What Good Are Ants?
By Chris Williams on January 26, 2015.
In the pest control business, we often hear the question, “ What good are cockroaches?” … or “yellowjackets?” … or “mosquitoes?” Most insects that we consider pests are beneficial, at least in some aspect. As we like to say, an insect is a pest only if you think it is. Ants are a good example.
Ants are everywhere, and are the most successful of insects. There may be up to 20,000 different kinds (species) of ants worldwide. From the southern tip of Africa up to the artic circle and around the world, ants adapt to almost any environment, and often become the dominant life form in an area. A scientist working in the Amazon once found 43 different species of ants on a single tree! Ants typically make up from 10 to 15% of the weight of all animals in a study area.
Most Ants Are Beneficial to the Environment
- Ants are predators on other insects and arthropods. Ant workers forage for food to feed the queen, the young, and others in the nest. They don’t discriminate in their choice of food but many insect pests become ant food. Ants are the primary predators of forest-defoliating insects.
- Ants, in their abundance, provide food for many other animals: insects, birds, lizards, frogs, even anteaters. Some animals feed on foraging ant workers, others raid ant nests to feed on the fat, juicy larvae, and others (especially birds) feed on winged ant swarmers when they take to the air.
- Ants act as environmental sanitation engineers when they clean up dead insects and animal carcasses. Ants, along with other insects, will haul off the flesh, and sinew, and muscle, eventually leaving only clean bones.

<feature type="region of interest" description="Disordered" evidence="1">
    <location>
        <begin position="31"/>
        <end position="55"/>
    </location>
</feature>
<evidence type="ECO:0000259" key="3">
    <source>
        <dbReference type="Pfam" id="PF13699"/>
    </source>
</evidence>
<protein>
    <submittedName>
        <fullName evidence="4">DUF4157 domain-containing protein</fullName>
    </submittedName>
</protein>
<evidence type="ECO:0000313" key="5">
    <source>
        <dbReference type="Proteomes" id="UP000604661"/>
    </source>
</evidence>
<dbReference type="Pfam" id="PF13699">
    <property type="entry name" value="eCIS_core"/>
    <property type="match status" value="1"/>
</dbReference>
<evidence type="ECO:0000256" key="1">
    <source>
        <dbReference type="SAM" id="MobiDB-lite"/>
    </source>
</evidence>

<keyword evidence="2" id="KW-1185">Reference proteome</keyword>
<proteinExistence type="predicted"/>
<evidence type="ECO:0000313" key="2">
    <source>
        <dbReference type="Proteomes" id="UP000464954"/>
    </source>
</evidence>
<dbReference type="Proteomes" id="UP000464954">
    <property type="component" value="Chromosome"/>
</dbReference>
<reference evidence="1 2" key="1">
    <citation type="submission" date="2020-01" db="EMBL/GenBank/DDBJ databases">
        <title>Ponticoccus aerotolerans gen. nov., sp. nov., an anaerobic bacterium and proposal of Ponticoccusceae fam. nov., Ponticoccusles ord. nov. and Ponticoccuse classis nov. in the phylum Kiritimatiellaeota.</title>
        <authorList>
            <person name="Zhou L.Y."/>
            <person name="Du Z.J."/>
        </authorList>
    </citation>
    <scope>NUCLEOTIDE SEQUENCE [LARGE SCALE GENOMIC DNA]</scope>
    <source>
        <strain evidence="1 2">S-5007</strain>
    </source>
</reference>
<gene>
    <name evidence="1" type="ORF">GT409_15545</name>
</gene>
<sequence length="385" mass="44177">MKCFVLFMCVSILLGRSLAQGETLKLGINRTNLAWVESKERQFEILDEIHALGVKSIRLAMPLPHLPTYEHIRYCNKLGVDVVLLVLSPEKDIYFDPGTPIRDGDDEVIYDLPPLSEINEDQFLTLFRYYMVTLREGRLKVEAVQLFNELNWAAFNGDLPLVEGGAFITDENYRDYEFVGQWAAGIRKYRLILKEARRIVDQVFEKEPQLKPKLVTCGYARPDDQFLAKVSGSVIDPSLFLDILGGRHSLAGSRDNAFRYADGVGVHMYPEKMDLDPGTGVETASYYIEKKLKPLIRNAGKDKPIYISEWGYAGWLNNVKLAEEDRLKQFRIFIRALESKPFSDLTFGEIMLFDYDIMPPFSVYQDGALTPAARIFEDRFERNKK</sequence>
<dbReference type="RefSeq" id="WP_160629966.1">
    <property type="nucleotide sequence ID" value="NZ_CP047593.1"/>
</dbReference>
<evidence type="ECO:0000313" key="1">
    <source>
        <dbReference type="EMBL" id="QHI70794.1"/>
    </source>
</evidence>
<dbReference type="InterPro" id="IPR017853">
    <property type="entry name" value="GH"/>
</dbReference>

- With their nest building activities, ants aerate the soil and recycle nutrients. They play a role in pollinating plants, too.
That Doesn’t Mean They Can’t Be Pests
Yet because of a few bad apples, ants have become the number one insect pest of homes and other buildings. Of the more than 550 species of ants in the U.S., only about 30 commonly invade buildings. Of these, less than 10 species are of importance. Mostly, ants are annoying, but they can be more than a simple nuisance.
Food contamination occurs when ants crawl over dead animals or sewage and then crawl over food. In Massachusetts and New Hampshire, carpenter ants rival termites as wood destroyers. Tiny pharaoh ants can spread germs by getting into wounds, sterile dressings, and IV tubes. Some ants bite, and some sting when handled.
While you may acknowledge the good qualities of ants, you may not be thrilled when they get up close and personal. We prefer that ants remember their place, and their place is not our place! Got ants? Give Colonial a call. We can put ants back in their place.
Photo credit: Public Domain Photos / Foter / CC BY
Stay up-to-date with Colonial Pest’s email newsletter!